YES supplementing with inorganic selenium is preferred over organic.
NO, supplementing with high levels of vitamin E won’t eliminate needing to supplement with Se if the horse is deficient in Selenium. (this is different from what I was told by the nutritionist).
YES you need to supplement Selenium based on testing the horse for Selenium level, and confirm results of supplementation with another test.
YES most horses in CA are vitamin E deficient because of our reliance on dried forage and lack of access to fresh forage.
Looks like I need to make a couple of tweaks to my supplementation program. Never stop learning eh?
6. I think I may be addicted to running. And maybe I’m starting to cross a line. I’m trying to cut myself some slack because I’m at the height of my training volume for Pioneer 50 miler and start tapering next week, so “running all the time” at this point in the training cycle isn’t inherently bad.
What is bad is the number of times in the last couple of weeks that I found myself minimizing the number of miles and times I run per week to my family. The 18 mile run where I ran out of water was “a couple of miles with a friend.” The 14 miler last week where I did a hill work out was “a run around the block”. The 20 miles I did on Saturday was “I’m just marking a short section of trail for Tevis”.
Trying to make my training as invisible as possible so it doesn’t impact my family is important. But actively hiding the amount of mileage I’m doing doesn’t seem reasonable or healthy. I also do my best to pretend that I’m not sore or tired from the long run….the better to not impact family life. Finding a balance between being gone for hours and hours and hours training, versus being completely secretive about it is hard for me for some reason. Why can’t I just be a normal reasonable person and behave in normal reasonable ways????????? Why do I always have to overdo it one way or another?????????
7. Speaking of training in a healthy way, I also started noticing some warning signs of overtraining last week – not surprising because last week might be my highest ever mileage for a training week at 45 mile total. I’ve started not sleeping well and I’m irritable.I’ll have to see how the next month goes – both during the taper and the recovery period post 50 miler. This week I’m planning ~30 miles for the week and then for the next two weeks leading up to the race I’ll do 15-20 miles per week. I’ll see how the reduction in mileage affects my mood/sleep. Usually I’m injuried way before getting this mileage/training level so subtle signs of overtraining are new! :-p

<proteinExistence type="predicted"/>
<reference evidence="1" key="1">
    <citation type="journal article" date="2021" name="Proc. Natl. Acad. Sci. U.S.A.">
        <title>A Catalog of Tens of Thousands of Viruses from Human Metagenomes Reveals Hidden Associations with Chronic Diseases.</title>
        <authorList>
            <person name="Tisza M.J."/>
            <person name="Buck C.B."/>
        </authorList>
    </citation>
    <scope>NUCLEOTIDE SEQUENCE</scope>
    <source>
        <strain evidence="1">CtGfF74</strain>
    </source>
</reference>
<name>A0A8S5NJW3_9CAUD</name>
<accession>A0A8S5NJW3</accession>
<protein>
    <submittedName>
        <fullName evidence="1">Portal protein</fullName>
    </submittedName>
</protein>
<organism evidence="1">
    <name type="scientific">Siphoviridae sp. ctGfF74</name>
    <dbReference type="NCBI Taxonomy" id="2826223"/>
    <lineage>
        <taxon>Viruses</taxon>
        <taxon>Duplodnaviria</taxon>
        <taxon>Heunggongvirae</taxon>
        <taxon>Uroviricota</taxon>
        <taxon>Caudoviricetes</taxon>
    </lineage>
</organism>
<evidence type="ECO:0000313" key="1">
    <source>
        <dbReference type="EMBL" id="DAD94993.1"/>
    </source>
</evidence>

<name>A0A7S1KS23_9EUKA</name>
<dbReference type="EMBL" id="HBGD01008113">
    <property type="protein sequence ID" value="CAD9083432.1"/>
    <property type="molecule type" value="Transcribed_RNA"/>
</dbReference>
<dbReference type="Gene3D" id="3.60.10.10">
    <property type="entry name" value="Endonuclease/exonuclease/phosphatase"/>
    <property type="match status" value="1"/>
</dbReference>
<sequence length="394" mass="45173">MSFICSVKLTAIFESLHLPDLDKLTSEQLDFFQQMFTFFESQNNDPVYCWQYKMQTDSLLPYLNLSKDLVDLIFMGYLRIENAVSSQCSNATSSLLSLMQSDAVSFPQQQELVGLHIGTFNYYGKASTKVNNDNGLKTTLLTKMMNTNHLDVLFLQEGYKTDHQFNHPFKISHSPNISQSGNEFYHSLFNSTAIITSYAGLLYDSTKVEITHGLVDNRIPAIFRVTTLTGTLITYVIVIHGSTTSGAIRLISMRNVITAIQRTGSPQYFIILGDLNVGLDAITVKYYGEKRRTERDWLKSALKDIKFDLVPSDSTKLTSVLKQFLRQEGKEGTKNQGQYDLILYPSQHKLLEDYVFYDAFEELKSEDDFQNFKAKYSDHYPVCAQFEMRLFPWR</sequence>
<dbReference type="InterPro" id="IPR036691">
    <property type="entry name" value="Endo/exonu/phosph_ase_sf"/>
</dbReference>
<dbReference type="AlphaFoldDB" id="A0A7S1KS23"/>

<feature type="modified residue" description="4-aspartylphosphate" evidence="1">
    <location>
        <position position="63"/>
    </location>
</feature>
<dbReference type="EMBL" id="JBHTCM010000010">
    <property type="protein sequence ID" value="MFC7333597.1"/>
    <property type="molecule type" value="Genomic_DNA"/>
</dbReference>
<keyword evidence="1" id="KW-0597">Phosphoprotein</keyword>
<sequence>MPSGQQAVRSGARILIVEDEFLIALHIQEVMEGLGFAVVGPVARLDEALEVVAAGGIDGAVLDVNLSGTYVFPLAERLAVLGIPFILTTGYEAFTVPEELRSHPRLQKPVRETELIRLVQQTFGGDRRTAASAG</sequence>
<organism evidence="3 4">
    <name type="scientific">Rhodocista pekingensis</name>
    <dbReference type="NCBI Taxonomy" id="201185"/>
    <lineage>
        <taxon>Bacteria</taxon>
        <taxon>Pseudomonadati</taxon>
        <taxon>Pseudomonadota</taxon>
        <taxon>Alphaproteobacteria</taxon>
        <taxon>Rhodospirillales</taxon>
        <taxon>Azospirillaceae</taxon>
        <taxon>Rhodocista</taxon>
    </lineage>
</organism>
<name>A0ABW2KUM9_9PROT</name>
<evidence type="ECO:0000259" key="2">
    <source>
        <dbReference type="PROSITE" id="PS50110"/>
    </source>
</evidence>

8. I’ve always thought about preparing mentally for an endurance event as being something that comes from INSIDE myself. Practicing running on tired legs, or making myself train when I don’t want to at the end of a long day. Building up a larger store of will power to utilize on race day to keep myself going on the trail. Dealing with pain and fatigue.
I have realized there’s another piece to the mental preperation. It’s the belief that what you are doing is actually attainable by you. Not someone special and elite, but YOU. Not a hope or a dream or a possibility. An actual belief that this thing that you are setting out to do is doable by ME. At least for me, this belief comes from people OUTSIDE myself.
I need to be told over and over that running and riding 100 miles is something that is doable by normal every day people. Running with Cyd – a runner who has finished 100 mile ultras before – over the last 2 weeks has been great – but normally I don’t have such a great training partner and it’s just me and my busy little brain. I find that a really effective way for me to integrate this belief that I *can* do 100 miles into my subconscious (as opposed to *hope* I can finish) is to listen to podcasts and read blog posts that focus on people’s stories and experiences doing the distance. It sorta gets my brain used to the idea and past the “OMG you are going to run for how many hours?????” reaction.
Yes, finishing 100 miles is special. The first step is believing I can do it. The second step is doing the work, including mentally training for it.